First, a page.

January Wrap up – a strange month but some great reading

January has been a strange month in many ways. Firstly, we have been in lockdown for the whole period which means effectively that there must be no going out and no meeting with other people unless absolutely essential. This rather restricts the possibilities for book buying (although it hasn’t completely eliminated them) and leave me with a large number of books I want to pass on to friends and charity shops which are currently taking up a shelf or two in my library. February looks like it is going to be the same – very fortunately I have a large number of books in my to-be-read pile which I haven’t yet got to so I am unlikely to run out of reading matter.

The second unusual thing about the month is that we have finally moved into our new home and unpacked my books. I am now the proud possessor of my own library – it may look like a spare bedroom crammed with bookcases to the casual observer but it is my own space for books. And it’s great. I had 49 boxes of books which travelled with me from our previous house and these have been sorted into eight bookcases (and with a few piles on the floor and in storage boxes). It was the first room in the house to be finished and I really love it although I don’t want to have to do all the unpacking and sorting ever again !

With the new house came Internet connection issues and it took half the month before I had a connection at all and a bit longer and a ten metre cable before it was fit for purpose. Being busy and having a ropey connection are the main reasons that I have blogged less often than usual this month – I am hoping to be more up to speed for February. I am rather gratified, however, to have had many views on my blogs and to welcome some new followers to the blog.

During January I read and blogged about books connected with numbers. I still have some books left to get through and therefore blogs about numbered books will appear sporadically in the future. For February the theme is Body Parts – books which have one in the title or where body parts are a main theme of the book. Look out for more blogs as the month progresses and see how many different body parts I manage to find in my reading.

During January I also read a few other books not related to the reading themes for the year – here are a few books I read in the month that you may wish to read yourself – it is, as always, a mixed bag :

  • A Bespoke Murder by Edward Marston is the first in a series of books set during WW1 in London. The author knows his history well and has tried to show us many of the issues which affected people at the time as well as the war – I think that he does this very well. The book centres on the murder of a German Jewish tailor supposedly by a mob incensed by the sinking of the Lusitania. It covers lots of other social issues as well but is an easy to read crime novel which I enjoyed a lot.
  • Cruel Crossing by Edward Stourton is actually set in WW2. It is a factual book telling the story of the men and women who risked their lives to escort downed airmen and others across the Pyrenees from France into Spain. It’s an interesting read, celebrating acts of bravery which are still relatively unknown and bringing to the attention of the reader some appalling atrocities. I had read a little about this before but found that this book helped to put things into perspective and help me understand the story as a whole.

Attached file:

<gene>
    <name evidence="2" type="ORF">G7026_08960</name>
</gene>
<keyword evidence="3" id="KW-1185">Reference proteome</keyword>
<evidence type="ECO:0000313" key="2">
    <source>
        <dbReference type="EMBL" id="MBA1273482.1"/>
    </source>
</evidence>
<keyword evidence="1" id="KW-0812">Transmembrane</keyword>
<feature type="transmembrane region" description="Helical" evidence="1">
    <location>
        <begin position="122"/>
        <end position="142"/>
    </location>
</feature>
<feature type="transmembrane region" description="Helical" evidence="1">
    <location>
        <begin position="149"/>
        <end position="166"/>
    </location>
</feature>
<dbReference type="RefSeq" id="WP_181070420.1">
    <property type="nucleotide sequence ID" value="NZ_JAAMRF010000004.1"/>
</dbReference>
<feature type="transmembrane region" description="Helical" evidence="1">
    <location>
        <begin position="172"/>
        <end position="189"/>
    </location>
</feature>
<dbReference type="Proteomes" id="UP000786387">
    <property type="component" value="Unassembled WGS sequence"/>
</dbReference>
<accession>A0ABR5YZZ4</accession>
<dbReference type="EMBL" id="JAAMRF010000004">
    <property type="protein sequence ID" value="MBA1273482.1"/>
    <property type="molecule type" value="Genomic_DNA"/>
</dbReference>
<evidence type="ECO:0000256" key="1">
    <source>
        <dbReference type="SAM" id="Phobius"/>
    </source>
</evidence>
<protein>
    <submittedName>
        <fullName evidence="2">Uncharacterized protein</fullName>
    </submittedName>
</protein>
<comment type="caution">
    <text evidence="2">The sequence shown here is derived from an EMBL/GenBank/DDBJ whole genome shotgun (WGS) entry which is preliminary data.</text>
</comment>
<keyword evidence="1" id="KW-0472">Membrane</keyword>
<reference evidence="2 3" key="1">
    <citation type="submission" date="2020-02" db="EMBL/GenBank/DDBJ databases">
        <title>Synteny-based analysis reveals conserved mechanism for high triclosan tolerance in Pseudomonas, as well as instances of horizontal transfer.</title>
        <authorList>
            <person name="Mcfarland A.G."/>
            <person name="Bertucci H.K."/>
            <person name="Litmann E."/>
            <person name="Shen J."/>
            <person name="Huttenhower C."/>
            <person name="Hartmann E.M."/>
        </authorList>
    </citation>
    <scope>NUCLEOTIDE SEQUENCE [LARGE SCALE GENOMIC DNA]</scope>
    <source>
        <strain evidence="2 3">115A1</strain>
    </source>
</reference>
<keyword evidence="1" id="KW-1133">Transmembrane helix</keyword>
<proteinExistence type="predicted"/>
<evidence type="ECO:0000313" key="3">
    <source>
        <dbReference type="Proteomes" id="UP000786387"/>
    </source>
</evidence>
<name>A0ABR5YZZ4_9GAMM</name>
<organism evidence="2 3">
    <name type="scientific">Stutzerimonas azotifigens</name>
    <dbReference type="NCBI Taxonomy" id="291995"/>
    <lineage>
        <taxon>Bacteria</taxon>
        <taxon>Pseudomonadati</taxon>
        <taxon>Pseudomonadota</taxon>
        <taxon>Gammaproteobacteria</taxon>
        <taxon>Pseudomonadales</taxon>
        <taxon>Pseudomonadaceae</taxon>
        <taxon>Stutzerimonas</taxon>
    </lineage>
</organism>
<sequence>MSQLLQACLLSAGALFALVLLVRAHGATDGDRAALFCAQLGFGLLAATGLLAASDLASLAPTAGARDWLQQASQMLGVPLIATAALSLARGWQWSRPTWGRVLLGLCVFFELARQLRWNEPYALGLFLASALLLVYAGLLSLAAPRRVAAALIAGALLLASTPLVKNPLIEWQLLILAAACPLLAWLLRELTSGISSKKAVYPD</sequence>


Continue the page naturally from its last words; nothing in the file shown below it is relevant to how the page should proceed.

• King Leopold’s Ghost by Adam Hochschild is another factual book. It is about the Congo. In the late eighteenth century King Leopold of the Belgians claimed this territory as his own – owned by him personally. He saw it as empty territory and its resources as an opportunity to make himself personally rich. The result was a reign of terror when the occupants of the country were exploited, maimed, starved and murdered in order to promote the aims of one man. This is a well written and very readable book which tells a truly horrible and frightening story. Difficult to say that I recommend it but this is a story that everyone should know.
  • Fractured by Dani Atkins is a story about parallel existences. Rachel is alive in one world where her best friend was killed in an accident; her boyfriend left her and her father has cancer. After what seems to be some sort of issue with her brain she wakes up in what looks like the same world but is actually very different; her boyfriend is now her fiancé, her friend is alive and her father is well. The book follows Rachel as she tries to make sense of all this. It’s an engaging story which doesn’t really explain anything but does manage to get Rachel’s romantic life straightened out.
  • Reel Murder by Marian Babson is a cosy crime novel which is also very amusing. Two aging Hollywood actresses come to London and get involved in murder. The mystery is actually a small part of the story which is mainly about their eccentric friends, both old and new. Just sit back and enjoy this one – it’s easy to read, passes the time nicely and may even make you laugh out loud.

Keep reading….